Interview: Harmony Korine On His New Collected Fanzines

"It was an insane time, we would stay up for days at a time and smoke George Burns cigars and listen to Henny Youngman standup routines and watch W.C. Fields movies and write jokes, homemade jokes, jokes with missing punchlines. Those were really good times."

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By the age of 22, Harmony Korine had written the screenplay to Kids and was notorious the world over. He's 35 now, and the artist/filmmaker's bulging rap sheet of books, films, and artworks continues to inspire, disgust, and elude in equal measure. The Collected Fanzines, released today, compiles eight long-gone booklets from 1992 to 1999, a period that spanned Korine's graduation from high school, Kids, and his first two features, Gummo and Julien Donkey-Boy. Scraps of thoughts strung together--impressionistic jokes, story fragments, Hollywood apocrypha, and lists--offer unaltered evidence of the artist's creative process through his 20s. We spoke on the phone as Korine took a morning dog-walk in a Nashville field dotted with old folks combing for Civil War artifacts with metal detectors. "If there was anything here you'd think they'd have found it years ago," he said, perplexed but unjudgmental.--William Pym

I hear there are dramatic times at your end.

Because my wife's about to have a baby? Yeah, it could happen at any time. Waiting for it to drop. It's pretty crazy.

There's a little bit of commentary in your new The Collected Fanzines: A sentence or two describing where you were at when you made each one. Were you looking at the zines now for the first time in a long time when you were putting this together?

To be honest, it took six or seven years to get these things, because I didn't have any. Five years ago, we'd put together a set, and most of the initial runs were so small, like a hundred copies max, so it was difficult ten years later to find people who still had them. I finally did, and somehow they were lost on the way to the printer in Italy--this was years ago. It took another four, five years to find new sets, scan them and turn them into a book. I hadn't looked at these in a really long time. You'd see them popping up on eBay and things and people selling them. That was never the intention. I thought it would be nice to put them all together.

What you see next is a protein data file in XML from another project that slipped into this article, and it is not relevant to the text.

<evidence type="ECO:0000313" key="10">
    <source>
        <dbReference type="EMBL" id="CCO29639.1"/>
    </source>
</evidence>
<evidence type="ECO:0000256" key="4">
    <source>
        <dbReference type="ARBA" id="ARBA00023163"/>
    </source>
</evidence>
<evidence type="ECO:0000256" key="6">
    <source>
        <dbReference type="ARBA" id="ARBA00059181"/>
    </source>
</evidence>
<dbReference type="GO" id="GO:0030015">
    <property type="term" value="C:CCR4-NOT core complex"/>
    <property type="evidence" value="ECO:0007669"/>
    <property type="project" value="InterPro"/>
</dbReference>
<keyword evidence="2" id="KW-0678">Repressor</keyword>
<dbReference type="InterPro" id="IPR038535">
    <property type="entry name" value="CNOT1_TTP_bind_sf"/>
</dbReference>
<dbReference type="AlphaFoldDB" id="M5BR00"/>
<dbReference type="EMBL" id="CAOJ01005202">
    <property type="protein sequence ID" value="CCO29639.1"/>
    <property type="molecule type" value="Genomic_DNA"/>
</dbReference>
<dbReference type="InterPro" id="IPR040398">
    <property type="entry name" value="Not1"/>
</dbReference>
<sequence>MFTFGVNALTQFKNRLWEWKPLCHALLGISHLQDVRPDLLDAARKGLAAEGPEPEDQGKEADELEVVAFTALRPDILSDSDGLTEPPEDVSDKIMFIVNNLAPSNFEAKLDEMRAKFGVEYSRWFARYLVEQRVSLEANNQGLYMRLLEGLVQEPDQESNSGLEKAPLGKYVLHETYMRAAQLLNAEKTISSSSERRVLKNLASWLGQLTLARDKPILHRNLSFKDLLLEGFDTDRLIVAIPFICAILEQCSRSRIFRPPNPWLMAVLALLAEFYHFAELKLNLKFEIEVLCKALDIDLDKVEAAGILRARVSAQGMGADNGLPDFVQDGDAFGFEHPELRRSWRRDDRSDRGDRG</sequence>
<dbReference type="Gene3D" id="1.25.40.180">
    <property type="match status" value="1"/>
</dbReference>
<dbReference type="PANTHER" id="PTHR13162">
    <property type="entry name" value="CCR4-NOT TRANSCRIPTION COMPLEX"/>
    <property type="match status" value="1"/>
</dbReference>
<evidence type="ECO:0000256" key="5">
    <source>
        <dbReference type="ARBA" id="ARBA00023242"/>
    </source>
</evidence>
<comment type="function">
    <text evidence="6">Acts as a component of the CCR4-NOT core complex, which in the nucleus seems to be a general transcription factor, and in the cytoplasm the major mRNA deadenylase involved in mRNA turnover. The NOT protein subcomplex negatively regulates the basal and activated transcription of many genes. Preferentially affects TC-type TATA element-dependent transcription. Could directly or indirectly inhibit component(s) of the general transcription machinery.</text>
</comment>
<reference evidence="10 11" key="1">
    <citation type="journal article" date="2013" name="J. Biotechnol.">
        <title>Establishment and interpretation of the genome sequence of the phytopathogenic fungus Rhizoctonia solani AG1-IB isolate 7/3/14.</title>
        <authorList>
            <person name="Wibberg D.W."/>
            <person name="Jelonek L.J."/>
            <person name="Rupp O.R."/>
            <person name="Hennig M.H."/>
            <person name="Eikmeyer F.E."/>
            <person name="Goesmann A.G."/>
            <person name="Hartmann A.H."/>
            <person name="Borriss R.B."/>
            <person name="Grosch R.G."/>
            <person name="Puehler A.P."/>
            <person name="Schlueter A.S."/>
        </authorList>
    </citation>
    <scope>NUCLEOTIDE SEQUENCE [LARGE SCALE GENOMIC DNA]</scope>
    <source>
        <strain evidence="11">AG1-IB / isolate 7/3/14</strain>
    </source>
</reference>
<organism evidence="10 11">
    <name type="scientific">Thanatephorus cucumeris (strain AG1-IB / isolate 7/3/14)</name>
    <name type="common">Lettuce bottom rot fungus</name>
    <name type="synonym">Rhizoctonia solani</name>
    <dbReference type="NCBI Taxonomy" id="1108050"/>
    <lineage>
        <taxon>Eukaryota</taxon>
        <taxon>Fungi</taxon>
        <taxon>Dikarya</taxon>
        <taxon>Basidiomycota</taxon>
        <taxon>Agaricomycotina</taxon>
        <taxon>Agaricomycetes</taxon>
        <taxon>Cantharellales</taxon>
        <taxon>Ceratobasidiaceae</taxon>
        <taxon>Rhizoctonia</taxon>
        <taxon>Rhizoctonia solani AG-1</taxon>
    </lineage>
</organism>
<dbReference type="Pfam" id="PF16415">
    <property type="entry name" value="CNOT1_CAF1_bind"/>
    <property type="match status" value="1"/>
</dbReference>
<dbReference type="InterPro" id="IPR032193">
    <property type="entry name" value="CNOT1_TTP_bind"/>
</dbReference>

It's a narrative of an entire decade of your life in these zines. Was it weird to revisit what's in there?

I didn't think about it at all. I didn't let it disturb me: Let's put it that way. Most of the memories that are attached to making them are good memories, fun memories. I had a great time with [skateboarder/writer] Mark Gonzales making some of them, it was an insane time, we would stay up for days at a time and smoke George Burns cigars and listen to Henny Youngman standup routines and watch W.C. Fields movies and write jokes, homemade jokes, jokes with missing punchlines. Those were really good times. And we would just go out on the street--there used to be these hunchbacks, this hunchback family who lived on my street and we would give them to them, distribute them, go to Kinko's, sell them to galleries. There are ones in there that maybe reflect a darker period, more bleak, but for the most part these were done in good humor.

Did you put a lot of thought into who was gonna get them or how they were gonna be received?

I was making films, and the film business, the film industry, that business. There's such a wall, it's such a game and it takes a lot of time, and you involve a lot of people. It can be frustrating. Making these things there was almost no thought in any of it as far as who gets it, where, how many are made. I remember the spirit of making things, making up a language almost, and giving them to friends and family and forgetting about them. The immediacy of the whole thing was attractive and the collage aesthetic was attractive. Sometimes it's nice to not have to think about things too much, how things have to sell or where they fit in, or what the reaction is going to be. It was about playing around. You just wanted to make people laugh.

There's a few characters that you go back to from zine to zine.

Like Harrison Ford or something [laughs]?


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